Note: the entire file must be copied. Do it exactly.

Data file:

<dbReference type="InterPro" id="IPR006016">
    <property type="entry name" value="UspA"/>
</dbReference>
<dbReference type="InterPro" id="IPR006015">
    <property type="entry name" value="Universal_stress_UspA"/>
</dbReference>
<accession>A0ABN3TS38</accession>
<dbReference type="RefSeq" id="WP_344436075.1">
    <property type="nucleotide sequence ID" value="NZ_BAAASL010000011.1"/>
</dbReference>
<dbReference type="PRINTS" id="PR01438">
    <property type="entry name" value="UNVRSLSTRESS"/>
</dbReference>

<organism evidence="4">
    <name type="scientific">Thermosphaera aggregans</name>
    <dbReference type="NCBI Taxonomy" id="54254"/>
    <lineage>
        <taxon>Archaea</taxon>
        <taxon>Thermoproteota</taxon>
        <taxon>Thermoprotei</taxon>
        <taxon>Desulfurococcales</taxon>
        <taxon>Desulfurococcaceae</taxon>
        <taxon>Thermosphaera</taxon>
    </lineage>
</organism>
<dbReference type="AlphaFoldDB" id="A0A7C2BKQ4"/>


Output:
<dbReference type="InterPro" id="IPR006016">
    <property type="entry name" value="UspA"/>
</dbReference>
<dbReference type="InterPro" id="IPR006015">
    <property type="entry name" value="Universal_stress_UspA"/>
</dbReference>
<accession>A0ABN3TS38</accession>
<dbReference type="RefSeq" id="WP_344436075.1">
    <property type="nucleotide sequence ID" value="NZ_BAAASL010000011.1"/>
</dbReference>
<dbReference type="PRINTS" id="PR01438">
    <property type="entry name" value="UNVRSLSTRESS"/>
</dbReference>

<organism evidence="4">
    <name type="scientific">Thermosphaera aggregans</name>
    <dbReference type="NCBI Taxonomy" id="54254"/>
    <lineage>
        <taxon>Archaea</taxon>
        <taxon>Thermoproteota</taxon>
        <taxon>Thermoprotei</taxon>
        <taxon>Desulfurococcales</taxon>
        <taxon>Desulfurococcaceae</taxon>
        <taxon>Thermosphaera</taxon>
    </lineage>
</organism>
<dbReference type="AlphaFoldDB" id="A0A7C2BKQ4"/>